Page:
Viewing a single comment thread. View all comments

BobbyDropTableUsers t1_iy2mcno wrote

False. As of June 29, 2022, we've mapped 23.4%.

Not very false.. but I just wanted to have a Dwight Schrute moment.


PoorlyAttired t1_iy2osn5 wrote

What's the definition of 'mapped'? I've seen global sea depth maps and presumably they have been mostly covered by depth surveys/sonar at some point or another. On land 'mapped' normally means recording the topography (roads,, buildings, forest, rivers) but for the seabed, what do you record? Depth? Depth and material? Salinity? There's not much to map.


tutier09 t1_iy2q58y wrote

There are still seamounts we haven't discovered yet. For instance, in 2005 the USS San Francisco collided with one which caused serious damage. They nearly didn't make it. Google it, there are impressive pictures of the submarine.

Edit: I just googled the most recent collision with a seamount. That was the USS Connecticut last year.


bak3donh1gh t1_iy2tp3u wrote

How could sonar not detect those while the ship was moving toward it? I could see it if they were for some reason trying to be stealthy, but aside from Russian waters and North Korean, subs should be ok.


tutier09 t1_iy2v5fs wrote

I don't know for submarines but I've nearly crashed a scientific device because the sonar gave the false depth on our research vessel.

You have to set the sonar to a certain depth which you get from nautical charts. I don't remember the exact value but let's say that the digital nautical chart said 2000 m so the sonar was set to let's say 1500-2500 m. We deployed our oceanographic device when one of the officers double checked with an old nautical chart on paper and it said 1000 m. We've already been down for a few hundred meters when he called us to stop. We then slowly advanced and, believe it or not, the old chart was right. It was unlucky that the real depth was exactly half of what we initially thought it would be. Because of reflection the sonar gave us the way to the bottom and back to the surface as depth. If the officer hadn't listened to his gut feeling we would have wrecked equipment worth more than a big family house. That was off the beaten track though, far away from shipping routes - I think they should be mapped accurately by now. If the setting is correct, sonar gives you a good idea of what is down below. More detailed than satellites ever could.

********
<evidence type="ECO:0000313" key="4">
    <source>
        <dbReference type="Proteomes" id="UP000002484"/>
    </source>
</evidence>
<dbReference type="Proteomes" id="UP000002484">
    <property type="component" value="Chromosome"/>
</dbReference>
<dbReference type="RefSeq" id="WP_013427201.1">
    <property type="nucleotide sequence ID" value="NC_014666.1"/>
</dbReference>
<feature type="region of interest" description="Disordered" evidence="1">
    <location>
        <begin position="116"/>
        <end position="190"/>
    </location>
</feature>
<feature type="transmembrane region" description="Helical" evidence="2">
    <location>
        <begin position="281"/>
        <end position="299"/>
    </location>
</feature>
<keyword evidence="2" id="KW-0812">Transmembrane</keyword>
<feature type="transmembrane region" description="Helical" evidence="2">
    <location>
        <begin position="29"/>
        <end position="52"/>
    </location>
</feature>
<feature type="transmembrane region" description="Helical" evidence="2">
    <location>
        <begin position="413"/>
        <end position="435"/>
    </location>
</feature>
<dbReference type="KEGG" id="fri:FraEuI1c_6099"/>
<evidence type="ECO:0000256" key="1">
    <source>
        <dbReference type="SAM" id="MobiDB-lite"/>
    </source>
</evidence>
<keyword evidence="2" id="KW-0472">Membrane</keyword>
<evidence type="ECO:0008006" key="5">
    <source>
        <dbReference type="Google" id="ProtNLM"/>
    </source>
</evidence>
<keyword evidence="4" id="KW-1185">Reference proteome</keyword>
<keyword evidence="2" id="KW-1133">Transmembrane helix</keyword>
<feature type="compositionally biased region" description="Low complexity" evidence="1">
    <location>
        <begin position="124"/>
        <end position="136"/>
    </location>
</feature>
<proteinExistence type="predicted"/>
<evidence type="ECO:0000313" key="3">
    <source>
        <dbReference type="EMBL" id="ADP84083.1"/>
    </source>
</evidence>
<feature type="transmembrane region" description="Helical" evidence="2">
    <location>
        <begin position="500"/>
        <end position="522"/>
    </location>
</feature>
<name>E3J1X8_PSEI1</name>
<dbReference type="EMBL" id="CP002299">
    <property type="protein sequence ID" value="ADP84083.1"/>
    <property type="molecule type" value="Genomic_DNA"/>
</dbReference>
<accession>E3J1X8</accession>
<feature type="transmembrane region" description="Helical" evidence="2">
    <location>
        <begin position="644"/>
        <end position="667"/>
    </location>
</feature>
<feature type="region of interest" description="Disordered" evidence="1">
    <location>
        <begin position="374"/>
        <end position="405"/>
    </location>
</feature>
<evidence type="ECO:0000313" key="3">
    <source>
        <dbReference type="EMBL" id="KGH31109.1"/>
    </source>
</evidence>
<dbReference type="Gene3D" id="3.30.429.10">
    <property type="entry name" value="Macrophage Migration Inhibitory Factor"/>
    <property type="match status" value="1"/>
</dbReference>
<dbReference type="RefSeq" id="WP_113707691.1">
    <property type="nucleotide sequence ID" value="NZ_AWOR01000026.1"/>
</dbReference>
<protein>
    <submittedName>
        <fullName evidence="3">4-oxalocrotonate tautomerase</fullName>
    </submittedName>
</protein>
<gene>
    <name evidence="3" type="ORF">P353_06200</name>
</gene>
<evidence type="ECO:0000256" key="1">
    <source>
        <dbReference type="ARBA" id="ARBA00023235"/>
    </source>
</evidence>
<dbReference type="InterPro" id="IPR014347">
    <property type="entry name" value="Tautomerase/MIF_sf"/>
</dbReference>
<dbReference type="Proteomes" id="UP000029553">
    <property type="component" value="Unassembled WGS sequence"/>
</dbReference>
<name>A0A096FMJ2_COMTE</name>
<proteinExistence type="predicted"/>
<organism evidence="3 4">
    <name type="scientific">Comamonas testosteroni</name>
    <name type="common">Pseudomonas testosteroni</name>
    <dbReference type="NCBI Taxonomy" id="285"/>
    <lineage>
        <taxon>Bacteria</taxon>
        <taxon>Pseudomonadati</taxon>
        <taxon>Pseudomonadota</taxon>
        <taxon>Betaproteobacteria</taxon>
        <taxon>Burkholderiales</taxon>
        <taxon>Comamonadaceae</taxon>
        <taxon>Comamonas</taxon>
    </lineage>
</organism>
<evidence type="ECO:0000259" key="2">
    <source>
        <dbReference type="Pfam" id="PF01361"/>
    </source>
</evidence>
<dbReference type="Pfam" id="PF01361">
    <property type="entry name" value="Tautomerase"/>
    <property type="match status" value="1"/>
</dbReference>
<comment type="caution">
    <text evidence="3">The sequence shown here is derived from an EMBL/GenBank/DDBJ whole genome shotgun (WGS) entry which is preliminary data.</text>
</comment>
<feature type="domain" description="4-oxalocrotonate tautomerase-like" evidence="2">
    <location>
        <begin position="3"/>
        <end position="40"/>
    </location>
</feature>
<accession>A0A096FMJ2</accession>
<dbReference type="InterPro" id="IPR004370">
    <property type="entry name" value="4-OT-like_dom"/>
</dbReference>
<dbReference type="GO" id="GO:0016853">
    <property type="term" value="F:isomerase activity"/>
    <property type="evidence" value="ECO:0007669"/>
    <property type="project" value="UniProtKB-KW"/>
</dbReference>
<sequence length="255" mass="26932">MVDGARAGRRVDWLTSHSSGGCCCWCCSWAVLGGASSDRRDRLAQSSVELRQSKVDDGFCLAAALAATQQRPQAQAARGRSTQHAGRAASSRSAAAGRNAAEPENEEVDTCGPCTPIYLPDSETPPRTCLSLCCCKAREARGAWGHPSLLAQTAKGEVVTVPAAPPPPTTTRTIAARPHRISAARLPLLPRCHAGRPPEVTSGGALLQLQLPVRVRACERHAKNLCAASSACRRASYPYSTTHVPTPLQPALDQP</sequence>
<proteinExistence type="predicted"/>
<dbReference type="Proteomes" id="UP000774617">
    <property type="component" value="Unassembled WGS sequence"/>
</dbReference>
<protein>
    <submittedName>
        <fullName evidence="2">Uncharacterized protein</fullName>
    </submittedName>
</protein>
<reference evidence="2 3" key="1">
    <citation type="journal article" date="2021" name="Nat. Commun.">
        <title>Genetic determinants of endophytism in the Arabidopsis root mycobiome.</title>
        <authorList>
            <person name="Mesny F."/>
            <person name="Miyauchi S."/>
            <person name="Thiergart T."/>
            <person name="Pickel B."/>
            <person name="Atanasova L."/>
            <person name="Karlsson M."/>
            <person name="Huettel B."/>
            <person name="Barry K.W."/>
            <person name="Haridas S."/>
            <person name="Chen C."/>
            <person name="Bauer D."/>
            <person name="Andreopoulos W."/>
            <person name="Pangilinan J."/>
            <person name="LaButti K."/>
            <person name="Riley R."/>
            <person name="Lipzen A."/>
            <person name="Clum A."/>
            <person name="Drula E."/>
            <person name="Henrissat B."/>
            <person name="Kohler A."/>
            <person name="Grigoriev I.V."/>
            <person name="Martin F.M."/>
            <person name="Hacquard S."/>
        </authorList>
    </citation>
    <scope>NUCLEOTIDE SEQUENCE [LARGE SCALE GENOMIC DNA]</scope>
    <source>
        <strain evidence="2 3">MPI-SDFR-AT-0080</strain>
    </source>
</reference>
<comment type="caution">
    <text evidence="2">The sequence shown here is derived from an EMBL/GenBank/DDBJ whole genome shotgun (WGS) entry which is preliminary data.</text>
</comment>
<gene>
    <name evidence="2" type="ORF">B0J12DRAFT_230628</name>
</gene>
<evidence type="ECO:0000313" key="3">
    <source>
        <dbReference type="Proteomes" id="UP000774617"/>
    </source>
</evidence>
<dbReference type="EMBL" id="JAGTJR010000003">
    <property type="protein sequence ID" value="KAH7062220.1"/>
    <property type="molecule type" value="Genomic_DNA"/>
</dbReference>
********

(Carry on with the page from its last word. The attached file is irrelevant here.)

But as I said no idea how that works with submarines. Maybe they didn't have the sonar on for some tactical or training reasons.


EggKey5513 t1_iy3wfu2 wrote

I believe the differences in ocean current and temperatures in different layers of ocean causes sonar readings to be inaccurate. I’m relying on 15 years of past readings to answer this.


tutier09 t1_iy47ble wrote

If you keep measuring that stuff you can factor that in. But it's not that much of a difference honestly. I mean not like double or half the actual depth.


Smart_Ass_Dave t1_iy45r5o wrote

Submarines are (almost) always in total stealth mode. This started during the Cold War. Soviet and American subs would track each other and try to find each other while avoiding detection themselves because total global thermonuclear war could start like...any second and knowing where the enemy's ballistic missile submarines were was not something you wanted to wait on. Keeping submarine locations secret is so important that even commanders didn't know beyond a vague area they were ordered to patrol.

Active sonar (the pings) is rarely used in general, as it's sort of like sneaking around in a forest and turning on a spotlight. If you've been seen but you don't know where the enemy is, it is worth shining it around, but if you have no idea where the enemy is, active sonar gives away your position at a much further distance than it reveals enemy positions. Instead passive sonar is used, listening for the displacement of water by the hull and propeller.


Paladin327 t1_iy3o1b8 wrote

When underway, a submarine will generally not use their active sonar as using it kinda defeats the whole purpose of a submarine. It’d be like turning on a flashlight in a dark room when you’re trying to not be seen. Subs rely on passive sonar mostly, so unless an uncharted undersea mountain is transmitting noise, it’s invisible


TheAdmiralMoses t1_iy2q36v wrote

Not exactly, I believe those are mostly extrapolation based off of the known depths, scanning ships go along major routes and scan the sea floor to measure it directly, but they don't know more remote areas, which is 70% of the ocean.